Smoke blankets the view as authorities battle the nearby Hermits Peak in Las Vegas, New Mexico. Reuters
Crespin left her home in Las Vegas, New Mexico, because smoke from the fire wasn't good for her asthma, her children were growing concerned and other family members who live nearby were making plans to leave.
When her daughter showed up to take her to Albuquerque on Monday, fire crews were cutting down trees, raking pine needles and spraying water on properties in the area near her home. She grabbed clothes, photos and essential documents.
"It’s awful. It scares you,” Crespin said as she was being driven away from her hometown. "You don’t know when it’s going to get to the houses.”
The sky becomes dark as smoke from the Calf Canyon Fire burning in Las Vegas, New Mexico. AP
Even though no evacuations were ordered in the town of 13,000, the blaze that has charred 217 square miles (562 square kilometres) in New Mexico’s pine-covered mountainsides had prompted some residents to flee the community. It also led to an evacuation of the state’s psychiatric hospital.
Fire crews battled on several fronts to keep the fire, the largest wildfire burning in the US, from pushing into more populated areas as it fed on the state’s drought-parched landscape. Authorities were encouraged by a forecast for Tuesday of improving humidity and shifting winds. Still the blaze is expected to keep growing, putting it on track to possibly be one of the largest and most destructive in the state’s recorded history.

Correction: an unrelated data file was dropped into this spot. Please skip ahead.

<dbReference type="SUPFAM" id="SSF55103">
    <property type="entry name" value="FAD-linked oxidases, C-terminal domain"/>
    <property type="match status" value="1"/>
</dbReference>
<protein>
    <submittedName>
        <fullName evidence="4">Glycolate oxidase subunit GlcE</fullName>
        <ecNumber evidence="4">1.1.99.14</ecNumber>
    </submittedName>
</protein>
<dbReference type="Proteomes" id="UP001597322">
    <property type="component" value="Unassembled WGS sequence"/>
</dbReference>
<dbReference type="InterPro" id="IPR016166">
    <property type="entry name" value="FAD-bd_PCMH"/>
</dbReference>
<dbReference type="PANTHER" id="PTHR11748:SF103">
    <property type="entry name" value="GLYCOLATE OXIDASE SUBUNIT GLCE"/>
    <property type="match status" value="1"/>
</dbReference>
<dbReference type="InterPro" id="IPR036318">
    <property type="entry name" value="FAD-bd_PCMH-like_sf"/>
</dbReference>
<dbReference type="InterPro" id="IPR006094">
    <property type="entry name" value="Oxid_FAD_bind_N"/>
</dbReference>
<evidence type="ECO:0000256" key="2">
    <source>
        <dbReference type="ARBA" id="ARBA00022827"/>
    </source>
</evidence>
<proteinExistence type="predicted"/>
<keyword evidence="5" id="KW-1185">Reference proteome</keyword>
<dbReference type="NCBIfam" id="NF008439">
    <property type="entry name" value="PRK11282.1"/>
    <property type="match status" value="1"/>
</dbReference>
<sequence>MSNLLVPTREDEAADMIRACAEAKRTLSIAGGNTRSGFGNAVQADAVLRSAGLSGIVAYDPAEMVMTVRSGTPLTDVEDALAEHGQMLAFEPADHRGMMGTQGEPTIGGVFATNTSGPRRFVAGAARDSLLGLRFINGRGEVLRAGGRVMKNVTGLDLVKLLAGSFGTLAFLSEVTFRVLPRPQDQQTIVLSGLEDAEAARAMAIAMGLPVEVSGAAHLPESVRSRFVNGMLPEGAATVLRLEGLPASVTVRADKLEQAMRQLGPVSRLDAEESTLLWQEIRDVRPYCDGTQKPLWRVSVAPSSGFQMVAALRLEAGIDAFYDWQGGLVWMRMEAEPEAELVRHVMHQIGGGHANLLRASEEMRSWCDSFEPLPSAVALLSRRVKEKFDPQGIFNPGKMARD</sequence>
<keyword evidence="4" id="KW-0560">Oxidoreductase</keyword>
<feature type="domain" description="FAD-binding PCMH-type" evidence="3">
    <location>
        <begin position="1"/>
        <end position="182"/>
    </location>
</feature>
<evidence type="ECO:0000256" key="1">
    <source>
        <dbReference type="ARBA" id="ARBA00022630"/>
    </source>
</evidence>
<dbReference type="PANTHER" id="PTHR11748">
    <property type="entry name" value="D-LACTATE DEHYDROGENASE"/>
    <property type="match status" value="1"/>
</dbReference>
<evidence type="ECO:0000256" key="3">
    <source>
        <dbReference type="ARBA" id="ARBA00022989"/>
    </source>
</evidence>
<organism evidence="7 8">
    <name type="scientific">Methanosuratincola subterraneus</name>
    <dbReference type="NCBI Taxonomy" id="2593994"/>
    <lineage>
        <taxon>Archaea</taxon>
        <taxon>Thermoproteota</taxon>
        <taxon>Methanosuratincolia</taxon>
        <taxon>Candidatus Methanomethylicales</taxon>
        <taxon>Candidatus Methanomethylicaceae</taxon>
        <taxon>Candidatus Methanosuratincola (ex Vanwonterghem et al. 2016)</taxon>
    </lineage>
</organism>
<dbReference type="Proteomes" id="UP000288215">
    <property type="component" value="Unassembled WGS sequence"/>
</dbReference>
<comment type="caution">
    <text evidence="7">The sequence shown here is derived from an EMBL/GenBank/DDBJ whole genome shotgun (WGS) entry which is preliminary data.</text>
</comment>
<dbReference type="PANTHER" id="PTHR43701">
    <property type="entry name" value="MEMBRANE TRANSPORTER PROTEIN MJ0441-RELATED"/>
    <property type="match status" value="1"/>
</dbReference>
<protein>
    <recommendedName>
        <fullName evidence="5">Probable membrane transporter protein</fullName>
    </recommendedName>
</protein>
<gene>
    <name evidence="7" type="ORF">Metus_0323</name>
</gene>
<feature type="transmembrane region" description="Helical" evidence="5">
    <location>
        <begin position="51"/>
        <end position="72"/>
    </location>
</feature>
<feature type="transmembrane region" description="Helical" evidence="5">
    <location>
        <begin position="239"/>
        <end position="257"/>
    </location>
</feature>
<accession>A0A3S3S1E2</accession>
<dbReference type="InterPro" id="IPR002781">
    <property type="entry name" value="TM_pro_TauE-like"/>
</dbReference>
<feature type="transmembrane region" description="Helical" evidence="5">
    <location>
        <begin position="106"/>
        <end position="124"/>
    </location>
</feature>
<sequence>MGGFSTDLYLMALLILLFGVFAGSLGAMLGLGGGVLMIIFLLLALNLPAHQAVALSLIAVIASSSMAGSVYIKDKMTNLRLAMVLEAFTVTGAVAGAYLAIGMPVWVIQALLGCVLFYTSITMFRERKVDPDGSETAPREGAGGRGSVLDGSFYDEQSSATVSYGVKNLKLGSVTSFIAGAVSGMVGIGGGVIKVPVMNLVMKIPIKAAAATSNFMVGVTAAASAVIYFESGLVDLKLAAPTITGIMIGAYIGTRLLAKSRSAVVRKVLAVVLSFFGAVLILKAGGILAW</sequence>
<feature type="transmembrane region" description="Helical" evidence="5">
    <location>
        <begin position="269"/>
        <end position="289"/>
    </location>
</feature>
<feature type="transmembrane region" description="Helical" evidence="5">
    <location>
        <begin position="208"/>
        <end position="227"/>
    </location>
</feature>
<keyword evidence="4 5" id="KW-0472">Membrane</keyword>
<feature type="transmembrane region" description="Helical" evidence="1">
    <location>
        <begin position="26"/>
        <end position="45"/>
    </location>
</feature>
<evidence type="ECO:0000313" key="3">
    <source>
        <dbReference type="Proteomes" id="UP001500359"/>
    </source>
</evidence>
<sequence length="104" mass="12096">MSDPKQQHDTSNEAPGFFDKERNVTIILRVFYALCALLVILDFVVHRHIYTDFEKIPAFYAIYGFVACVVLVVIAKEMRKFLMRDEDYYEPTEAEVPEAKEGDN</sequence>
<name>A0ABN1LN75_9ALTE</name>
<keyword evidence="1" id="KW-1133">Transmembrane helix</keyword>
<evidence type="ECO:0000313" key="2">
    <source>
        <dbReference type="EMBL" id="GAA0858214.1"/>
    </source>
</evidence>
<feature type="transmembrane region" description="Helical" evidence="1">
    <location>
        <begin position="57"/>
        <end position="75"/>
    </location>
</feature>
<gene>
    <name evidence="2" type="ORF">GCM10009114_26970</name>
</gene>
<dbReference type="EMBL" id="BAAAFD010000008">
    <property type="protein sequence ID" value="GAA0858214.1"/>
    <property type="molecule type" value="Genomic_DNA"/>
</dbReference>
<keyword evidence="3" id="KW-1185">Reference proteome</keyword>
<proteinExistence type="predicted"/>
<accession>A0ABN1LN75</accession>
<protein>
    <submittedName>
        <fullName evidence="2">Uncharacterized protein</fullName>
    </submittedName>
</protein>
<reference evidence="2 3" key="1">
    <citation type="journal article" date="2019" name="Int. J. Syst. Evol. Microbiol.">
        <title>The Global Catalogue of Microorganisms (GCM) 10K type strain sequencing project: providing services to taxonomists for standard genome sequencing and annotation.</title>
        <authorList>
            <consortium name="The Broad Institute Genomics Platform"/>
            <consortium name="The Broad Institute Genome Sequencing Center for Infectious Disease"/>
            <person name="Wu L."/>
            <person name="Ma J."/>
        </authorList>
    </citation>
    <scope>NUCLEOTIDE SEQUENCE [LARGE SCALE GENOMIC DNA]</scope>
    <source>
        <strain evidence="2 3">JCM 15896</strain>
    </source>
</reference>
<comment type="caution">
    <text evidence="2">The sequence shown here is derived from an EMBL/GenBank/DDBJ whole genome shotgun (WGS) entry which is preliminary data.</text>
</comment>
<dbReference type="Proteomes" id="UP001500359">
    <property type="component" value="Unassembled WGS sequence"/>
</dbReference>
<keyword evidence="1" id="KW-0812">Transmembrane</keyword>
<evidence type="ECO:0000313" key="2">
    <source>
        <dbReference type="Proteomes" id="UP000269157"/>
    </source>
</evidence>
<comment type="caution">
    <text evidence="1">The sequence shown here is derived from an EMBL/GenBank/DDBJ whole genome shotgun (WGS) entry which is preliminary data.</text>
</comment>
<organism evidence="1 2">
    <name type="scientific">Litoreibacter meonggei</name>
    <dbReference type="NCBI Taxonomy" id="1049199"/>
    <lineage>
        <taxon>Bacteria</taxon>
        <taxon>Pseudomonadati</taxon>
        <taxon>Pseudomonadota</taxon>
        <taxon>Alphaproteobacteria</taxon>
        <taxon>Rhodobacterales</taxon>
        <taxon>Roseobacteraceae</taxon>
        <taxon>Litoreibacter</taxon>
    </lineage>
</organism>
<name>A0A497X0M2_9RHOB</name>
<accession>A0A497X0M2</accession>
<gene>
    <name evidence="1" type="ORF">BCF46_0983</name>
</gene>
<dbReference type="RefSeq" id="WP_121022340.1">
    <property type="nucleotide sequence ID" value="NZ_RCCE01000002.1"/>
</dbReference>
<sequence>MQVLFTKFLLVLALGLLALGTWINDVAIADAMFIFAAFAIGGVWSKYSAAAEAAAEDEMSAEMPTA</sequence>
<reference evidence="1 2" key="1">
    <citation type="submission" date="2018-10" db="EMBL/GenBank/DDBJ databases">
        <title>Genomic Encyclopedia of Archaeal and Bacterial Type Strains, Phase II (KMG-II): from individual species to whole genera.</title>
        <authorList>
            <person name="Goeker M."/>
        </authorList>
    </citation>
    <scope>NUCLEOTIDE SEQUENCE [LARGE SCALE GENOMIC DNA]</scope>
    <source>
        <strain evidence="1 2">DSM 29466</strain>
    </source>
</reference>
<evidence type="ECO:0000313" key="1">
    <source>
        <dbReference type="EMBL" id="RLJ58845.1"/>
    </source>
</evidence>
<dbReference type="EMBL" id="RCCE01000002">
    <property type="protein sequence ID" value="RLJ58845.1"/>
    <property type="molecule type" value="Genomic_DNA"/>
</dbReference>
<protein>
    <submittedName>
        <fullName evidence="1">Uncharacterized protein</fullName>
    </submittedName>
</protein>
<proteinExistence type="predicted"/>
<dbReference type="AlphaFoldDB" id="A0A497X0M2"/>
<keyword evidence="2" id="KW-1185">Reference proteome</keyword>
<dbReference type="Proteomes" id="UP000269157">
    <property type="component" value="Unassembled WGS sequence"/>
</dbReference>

Wildfires have become a year-round threat in the drought-stricken West and they are moving faster and burning hotter than ever due to climate change, scientists and fire experts say. In the last five years, California for example has experienced the eight largest wildfires in state history, while Colorado saw a destructive blaze tear through suburban neighborhoods last December.
A satellite image shows a natural colour closer view of fire lines of Hermits Peak wildfire, New Mexico. Reuters
The fire in northeastern New Mexico ballooned in size Sunday, prompting authorities to issue new evacuation orders for the small town of Mora and other villages.
Residents in some outlying neighborhoods of the town of Las Vegas were told to be ready to leave their homes as smoke choked the economic hub for the farming and ranching families who have lived for generations in the rural region. No evacuations had been ordered within the city as of Monday evening.